Feeling extremely fatigued, having time off work, spending weeks in bed and battling for a diagnosis to make professionals accept it.
Those are the symptoms of chronic fatigue syndrome, also known as myalgic encephalomyelitis (ME), a long-term illness that can cause extreme tiredness.
“Getting the diagnosis was such a mixed feeling. On the one hand, it was a huge relief,” says Hattie Hodgson-Crome, from Kirkstall, who suffers from ME.
“I knew that I wasn’t just pathetic, there was something going on that was medically recognised.
“On the other hand, I knew that no one really knows what causes ME, and that there are no real treatments at present.
“I knew that an ME diagnosis was one that meant that I was likely to be ill, and limited, for many years. Possibly my whole life.”
The chronic neurological condition affects around 250,000 men, women and children across the country.
Many who suffer from the illness face isolation, stigma and discrimination as people still struggle to accept the true impact of ME, according to the Action for ME charity.
Mrs Hodgson-Crome, 26, is today bravely sharing her battle with the illness as part of ME Awareness Month, which is raising awareness of the condition.
“I was spending whole weeks in bed, and having so much time off work,” she says.
“It felt like my body was fighting against me – my brain wanted to continue as my normal, busy, super-active self who did a lot, exercised a lot and achieved a lot.
“But my body just wouldn’t let me.”
People with ME can experience severe, persistent tiredness associated with the body’s inability to recover after using energy.
This leads to a flare-up in symptoms, including chronic pain and difficulties with concentration, thinking and memory – known as “brain fog” – as well as problems with the nervous and digestive system.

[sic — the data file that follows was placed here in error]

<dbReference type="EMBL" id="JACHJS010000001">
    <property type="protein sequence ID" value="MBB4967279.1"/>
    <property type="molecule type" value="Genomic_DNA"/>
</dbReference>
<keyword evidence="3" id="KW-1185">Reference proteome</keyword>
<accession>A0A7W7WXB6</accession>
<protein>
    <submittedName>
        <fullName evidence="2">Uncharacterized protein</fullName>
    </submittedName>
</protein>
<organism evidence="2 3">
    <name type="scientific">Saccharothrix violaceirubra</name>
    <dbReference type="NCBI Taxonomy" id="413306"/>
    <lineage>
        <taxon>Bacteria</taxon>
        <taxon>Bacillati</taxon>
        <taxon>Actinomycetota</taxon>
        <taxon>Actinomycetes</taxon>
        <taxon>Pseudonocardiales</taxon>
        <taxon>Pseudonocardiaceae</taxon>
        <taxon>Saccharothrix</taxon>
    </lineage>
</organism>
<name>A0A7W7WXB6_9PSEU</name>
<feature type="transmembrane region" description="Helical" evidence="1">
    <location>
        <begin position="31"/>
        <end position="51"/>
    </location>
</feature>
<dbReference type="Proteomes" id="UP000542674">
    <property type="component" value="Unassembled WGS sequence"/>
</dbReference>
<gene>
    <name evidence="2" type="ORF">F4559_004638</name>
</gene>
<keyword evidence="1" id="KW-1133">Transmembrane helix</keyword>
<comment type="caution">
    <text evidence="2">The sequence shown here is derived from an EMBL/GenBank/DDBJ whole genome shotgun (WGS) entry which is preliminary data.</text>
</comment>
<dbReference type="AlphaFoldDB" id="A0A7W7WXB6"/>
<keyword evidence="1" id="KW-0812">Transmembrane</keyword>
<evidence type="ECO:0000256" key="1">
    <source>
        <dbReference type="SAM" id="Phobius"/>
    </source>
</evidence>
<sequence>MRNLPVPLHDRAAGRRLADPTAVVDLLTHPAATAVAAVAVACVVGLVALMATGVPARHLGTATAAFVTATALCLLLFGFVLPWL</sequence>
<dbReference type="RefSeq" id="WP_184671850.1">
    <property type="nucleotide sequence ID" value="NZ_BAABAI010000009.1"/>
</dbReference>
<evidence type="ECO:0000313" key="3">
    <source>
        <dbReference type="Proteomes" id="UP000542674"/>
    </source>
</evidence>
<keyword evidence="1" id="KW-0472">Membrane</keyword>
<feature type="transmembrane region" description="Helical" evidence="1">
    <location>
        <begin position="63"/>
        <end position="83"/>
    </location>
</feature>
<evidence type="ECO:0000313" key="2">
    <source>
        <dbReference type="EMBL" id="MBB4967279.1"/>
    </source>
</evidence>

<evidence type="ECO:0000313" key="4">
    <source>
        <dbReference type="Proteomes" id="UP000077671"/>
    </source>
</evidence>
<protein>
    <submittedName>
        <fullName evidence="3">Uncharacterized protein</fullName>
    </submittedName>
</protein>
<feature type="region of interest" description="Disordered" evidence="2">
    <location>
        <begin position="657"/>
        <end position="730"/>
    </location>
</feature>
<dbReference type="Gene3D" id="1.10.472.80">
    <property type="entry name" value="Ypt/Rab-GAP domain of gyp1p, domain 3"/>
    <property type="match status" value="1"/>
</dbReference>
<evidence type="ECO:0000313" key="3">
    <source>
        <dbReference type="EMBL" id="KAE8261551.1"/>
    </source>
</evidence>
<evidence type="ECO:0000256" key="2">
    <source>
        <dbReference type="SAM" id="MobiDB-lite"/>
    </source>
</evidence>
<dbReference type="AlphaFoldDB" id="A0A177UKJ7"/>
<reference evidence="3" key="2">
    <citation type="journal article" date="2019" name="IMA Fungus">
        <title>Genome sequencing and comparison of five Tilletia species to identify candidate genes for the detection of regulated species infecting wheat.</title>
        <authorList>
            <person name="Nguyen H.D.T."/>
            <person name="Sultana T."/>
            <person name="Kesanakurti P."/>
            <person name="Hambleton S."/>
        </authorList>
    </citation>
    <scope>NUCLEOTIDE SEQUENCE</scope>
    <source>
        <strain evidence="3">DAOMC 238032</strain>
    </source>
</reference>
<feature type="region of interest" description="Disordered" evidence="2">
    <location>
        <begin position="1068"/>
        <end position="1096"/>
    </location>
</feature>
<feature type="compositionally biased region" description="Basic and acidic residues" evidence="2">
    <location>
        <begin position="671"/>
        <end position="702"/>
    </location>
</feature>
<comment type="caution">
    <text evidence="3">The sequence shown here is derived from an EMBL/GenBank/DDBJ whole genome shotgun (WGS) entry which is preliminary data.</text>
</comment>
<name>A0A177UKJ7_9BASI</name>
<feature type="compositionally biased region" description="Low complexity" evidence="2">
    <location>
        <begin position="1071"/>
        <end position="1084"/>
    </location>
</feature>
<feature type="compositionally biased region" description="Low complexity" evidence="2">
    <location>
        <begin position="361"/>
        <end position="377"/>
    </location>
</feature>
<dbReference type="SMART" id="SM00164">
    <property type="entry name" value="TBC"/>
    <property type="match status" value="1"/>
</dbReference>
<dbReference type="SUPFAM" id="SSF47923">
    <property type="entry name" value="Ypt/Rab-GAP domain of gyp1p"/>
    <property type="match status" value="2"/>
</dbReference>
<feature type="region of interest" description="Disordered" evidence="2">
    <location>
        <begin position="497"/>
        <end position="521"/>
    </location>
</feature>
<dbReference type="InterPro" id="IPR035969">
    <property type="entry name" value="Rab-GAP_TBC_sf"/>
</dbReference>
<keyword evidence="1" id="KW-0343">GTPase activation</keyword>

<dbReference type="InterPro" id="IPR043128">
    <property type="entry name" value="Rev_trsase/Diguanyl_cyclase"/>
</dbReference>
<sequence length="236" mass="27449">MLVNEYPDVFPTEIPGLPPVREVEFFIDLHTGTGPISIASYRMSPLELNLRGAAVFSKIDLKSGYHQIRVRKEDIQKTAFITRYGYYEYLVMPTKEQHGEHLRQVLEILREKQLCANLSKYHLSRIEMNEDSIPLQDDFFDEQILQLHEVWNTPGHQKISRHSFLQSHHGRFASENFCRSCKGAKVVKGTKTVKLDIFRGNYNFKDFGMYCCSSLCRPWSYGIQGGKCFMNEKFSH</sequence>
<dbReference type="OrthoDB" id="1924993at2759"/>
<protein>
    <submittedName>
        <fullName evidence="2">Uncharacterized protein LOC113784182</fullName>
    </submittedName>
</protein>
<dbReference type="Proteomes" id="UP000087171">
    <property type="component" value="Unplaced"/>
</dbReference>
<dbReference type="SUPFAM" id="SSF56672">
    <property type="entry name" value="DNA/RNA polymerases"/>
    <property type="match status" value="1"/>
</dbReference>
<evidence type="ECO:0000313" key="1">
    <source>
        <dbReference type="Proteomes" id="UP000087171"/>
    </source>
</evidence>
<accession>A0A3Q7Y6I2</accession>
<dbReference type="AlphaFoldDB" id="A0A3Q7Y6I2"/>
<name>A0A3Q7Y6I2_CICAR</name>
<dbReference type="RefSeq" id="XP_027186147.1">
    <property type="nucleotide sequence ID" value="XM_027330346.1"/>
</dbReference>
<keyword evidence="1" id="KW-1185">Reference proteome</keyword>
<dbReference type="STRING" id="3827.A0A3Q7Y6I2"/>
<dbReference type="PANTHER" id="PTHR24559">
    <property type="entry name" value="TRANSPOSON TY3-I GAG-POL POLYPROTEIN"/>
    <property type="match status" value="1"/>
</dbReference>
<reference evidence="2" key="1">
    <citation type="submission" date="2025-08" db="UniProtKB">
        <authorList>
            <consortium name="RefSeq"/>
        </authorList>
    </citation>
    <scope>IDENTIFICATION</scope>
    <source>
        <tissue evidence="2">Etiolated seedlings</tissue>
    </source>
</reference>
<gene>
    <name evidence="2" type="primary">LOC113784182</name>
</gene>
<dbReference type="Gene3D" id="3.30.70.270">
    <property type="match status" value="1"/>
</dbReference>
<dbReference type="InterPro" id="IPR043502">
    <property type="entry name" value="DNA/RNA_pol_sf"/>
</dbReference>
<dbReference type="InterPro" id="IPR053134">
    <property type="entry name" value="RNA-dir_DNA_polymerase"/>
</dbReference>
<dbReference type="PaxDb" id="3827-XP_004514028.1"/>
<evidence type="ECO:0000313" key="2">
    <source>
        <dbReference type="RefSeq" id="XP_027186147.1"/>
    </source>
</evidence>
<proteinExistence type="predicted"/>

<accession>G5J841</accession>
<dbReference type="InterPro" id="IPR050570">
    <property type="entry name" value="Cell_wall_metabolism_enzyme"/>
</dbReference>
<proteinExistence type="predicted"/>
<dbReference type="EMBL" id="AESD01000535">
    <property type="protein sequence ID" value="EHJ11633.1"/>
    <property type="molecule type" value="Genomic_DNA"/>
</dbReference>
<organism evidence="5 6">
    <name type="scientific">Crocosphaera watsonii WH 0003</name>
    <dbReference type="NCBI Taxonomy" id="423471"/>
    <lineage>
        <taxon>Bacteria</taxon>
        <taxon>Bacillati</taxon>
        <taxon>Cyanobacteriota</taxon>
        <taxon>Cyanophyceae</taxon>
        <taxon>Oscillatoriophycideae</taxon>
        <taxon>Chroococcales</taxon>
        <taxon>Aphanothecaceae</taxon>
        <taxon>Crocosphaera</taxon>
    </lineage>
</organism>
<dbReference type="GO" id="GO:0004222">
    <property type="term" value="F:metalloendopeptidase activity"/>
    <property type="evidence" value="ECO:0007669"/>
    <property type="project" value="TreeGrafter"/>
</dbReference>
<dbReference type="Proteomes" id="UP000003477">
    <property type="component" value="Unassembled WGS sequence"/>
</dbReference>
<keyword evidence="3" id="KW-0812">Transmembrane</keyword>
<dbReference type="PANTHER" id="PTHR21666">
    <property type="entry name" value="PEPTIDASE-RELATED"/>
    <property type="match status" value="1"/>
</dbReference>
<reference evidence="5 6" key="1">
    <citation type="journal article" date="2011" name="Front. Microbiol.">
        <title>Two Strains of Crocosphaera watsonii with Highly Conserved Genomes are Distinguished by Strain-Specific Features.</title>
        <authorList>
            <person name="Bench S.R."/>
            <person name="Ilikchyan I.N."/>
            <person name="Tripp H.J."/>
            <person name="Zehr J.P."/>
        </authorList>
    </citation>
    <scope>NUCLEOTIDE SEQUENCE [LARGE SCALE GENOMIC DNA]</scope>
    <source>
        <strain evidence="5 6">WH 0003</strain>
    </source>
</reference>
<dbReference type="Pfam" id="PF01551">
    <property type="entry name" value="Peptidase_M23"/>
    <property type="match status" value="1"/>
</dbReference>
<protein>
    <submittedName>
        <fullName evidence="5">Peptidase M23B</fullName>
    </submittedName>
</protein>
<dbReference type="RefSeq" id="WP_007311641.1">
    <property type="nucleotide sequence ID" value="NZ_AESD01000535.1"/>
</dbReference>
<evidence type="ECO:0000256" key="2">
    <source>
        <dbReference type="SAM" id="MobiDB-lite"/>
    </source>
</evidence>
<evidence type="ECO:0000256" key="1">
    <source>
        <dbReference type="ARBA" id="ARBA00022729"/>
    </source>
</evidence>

“Pain, post-exertional malaise and brain fog are my most challenging symptoms,” Mrs Hodgson-Crome says.
“I am unable to do any exercise, which is particularly painful as, until I became really ill in autumn 2015, I had taken a ballet class once a week from the age of three. I am so sad that I cannot dance at the moment.”
Around a quarter of people with ME remain bed or housebound.
For Mrs Hodgson-Crome, she has managed to hold down a part-time job as a press officer for Epilepsy Action and has support from loved ones.
“I’m not able to do much round the house,” she added.
“Some days, my husband has to help me do everything – from washing my hair to getting me into my pyjamas.”
‘There is no cure for condition’
To cope with the symptoms of ME, Mrs Hodgson-Crome balances what energy she has with regular rest periods.
This approach, known as pacing, is used by many to manage the condition. There is currently no pharmacological cure for ME. Mrs Hodgson-Crome urged others to be honest about the condition with their loved ones.
“I want people to be able to understand what is going on with my health so that they know why I might be quiet, less active or less supportive than I was before,” she said.